Culture shock and crocodile encounters

Life-sized photos of remote tribes by award-winning Thai photographer allow viewers to get up close and personal

Signs Of Beauty by Jatenipat Ketpradit. (Photos: Chanat Katanyu)

Jatenipat Ketpradit, aka JKBOY, works full-time in interior design and spends his leisure time taking photographs in remote areas such as the Altai Mountains in Mongolia, Siberut Island in Indonesia and Ethiopia.

Jatenipat's photographs are mesmerising, capturing exotic cultures of different tribes in isolated areas. His photo series of reindeer herders in Mongolia and tribes in Ethiopia recently won three Gold awards from the One Eyeland Photography Awards in people culture ("The Reindeer People" and "The Ethnic Earth") and people portrait ("Ethiopia – The Ethnic Earth"). Jatenipat also won a gold award for amateur photographer of the year. His works have been published in local and international magazines such as Lonely Planet, Digital SLR Photography and National Geographic.

On view now at RCB Photographers' Gallery 1-2 of River City Bangkok are photos of indigenous people at his first solo photo exhibition "People And Their World". The exhibition is arranged chronologically from the first group that Jatenipat met from Burgedchin, the Eagle Hunters, a group of hunters living in the Altai Mountains who inherited the use of golden eagles to hunt prey for more than 250 years; the Tsaatan or "reindeer people", a nomadic group living on the Mongolia-Russia border; the Mentawai people living on the remote island of Siberut in Indonesia; and Ethiopia's Hamar, Mursi, Suri and Karo tribes.

Burgedchin, or Eagle Hunters.

"During the Covid-19 pandemic, I could not travel and heard news reports about the number of deaths from the virus. I was thinking that I should organise a photo exhibition before I die. Also, when I started taking photos I looked up to experienced photographers as my role models. Their photos inspired me, so I hope visitors may be inspired by my work," Jatenipat said.

Jatenipat's photos are impressive with combinations of poses, documentary visuals and spectacular sceneries. At the exhibition, many photos were printed to the actual scale of the subjects, creating a sensation of actually meeting the tribespeople in person.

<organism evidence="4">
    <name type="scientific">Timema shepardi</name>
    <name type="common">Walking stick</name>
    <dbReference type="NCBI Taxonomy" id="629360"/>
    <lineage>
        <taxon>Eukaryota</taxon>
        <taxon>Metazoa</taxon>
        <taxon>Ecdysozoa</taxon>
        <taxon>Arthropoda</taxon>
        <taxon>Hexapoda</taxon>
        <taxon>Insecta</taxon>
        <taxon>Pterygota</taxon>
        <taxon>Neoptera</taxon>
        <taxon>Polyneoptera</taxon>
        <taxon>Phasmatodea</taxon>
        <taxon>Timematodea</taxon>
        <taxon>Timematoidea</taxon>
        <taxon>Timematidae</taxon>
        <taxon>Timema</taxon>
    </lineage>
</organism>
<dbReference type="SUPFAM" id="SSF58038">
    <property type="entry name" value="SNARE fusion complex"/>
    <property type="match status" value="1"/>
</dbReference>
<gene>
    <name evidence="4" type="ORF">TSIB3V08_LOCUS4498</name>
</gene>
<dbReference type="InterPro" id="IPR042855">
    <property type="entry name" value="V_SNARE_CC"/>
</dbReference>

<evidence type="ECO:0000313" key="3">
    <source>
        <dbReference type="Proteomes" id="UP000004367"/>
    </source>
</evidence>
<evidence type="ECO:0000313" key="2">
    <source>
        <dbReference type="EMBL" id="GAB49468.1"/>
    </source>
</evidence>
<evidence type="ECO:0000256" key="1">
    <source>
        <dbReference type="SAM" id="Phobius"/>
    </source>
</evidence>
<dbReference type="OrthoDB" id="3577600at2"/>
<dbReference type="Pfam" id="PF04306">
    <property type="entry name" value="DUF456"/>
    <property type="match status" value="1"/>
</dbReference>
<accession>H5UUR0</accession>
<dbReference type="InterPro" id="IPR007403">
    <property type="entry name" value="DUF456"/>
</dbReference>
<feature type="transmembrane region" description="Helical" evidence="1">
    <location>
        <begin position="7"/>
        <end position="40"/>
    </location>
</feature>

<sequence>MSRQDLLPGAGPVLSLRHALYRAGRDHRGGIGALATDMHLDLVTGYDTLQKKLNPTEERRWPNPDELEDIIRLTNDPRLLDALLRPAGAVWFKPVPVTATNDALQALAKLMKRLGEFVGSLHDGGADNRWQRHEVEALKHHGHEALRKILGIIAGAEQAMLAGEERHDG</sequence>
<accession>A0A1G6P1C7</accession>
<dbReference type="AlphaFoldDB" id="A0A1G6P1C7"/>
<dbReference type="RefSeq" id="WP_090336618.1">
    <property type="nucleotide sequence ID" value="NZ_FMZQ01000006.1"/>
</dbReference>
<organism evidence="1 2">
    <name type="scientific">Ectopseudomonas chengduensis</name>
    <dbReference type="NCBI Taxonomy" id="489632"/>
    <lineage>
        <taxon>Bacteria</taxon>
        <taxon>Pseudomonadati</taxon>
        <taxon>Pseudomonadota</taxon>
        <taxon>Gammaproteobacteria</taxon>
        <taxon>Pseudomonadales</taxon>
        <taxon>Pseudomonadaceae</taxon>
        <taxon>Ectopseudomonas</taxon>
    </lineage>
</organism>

"I wanted photos that are bigger than computer monitors and mobile screens; which can make a stronger impact on viewers. Viewers will feel like tribal people are right in front of them or looking at them. I am satisfied with the exhibition; I feel like I travelled back to those places again," he said.

Life spoke to Jatenipat about his adventures and the hard work behind the exhibition.\

Why did you decide to take photos of tribes?

I started from travelling in India and went to Maha Shivratri, a Hindu festival, where yogis around the world gather. I was interested in the exotic textures on the yogis' bodies since those textures can tell stories. I feel that when I capture photos of yogis, the lines and scars on their bodies as well as their clothes can tell stories of their cultures.

Why were the Eagle Hunters the first group that you photographed in the tribe series?

They live closest to Thailand. In the past, we could fly directly to Mongolia by Thai Airways in five hours. I was interested in the history of the Altai Mountains. I saw a photo of a male Eagle Hunter on the BBC website and wanted to have the same kind of photo. I found information for a guide from Lonely Planet, contacted him and flew to see him in Mongolia. I wanted the guide to help me look for the guy in the BBC photo and other Eagle Hunters, so that I could photograph them. We drove around the mountains to find photo locations and made appointments with Eagle Hunters for a shoot. After that, the guide used locations that I picked for my background shoots as tourist attraction spots. Many Eagle Hunters who worked in the city returned home after tourists began visiting the tribe.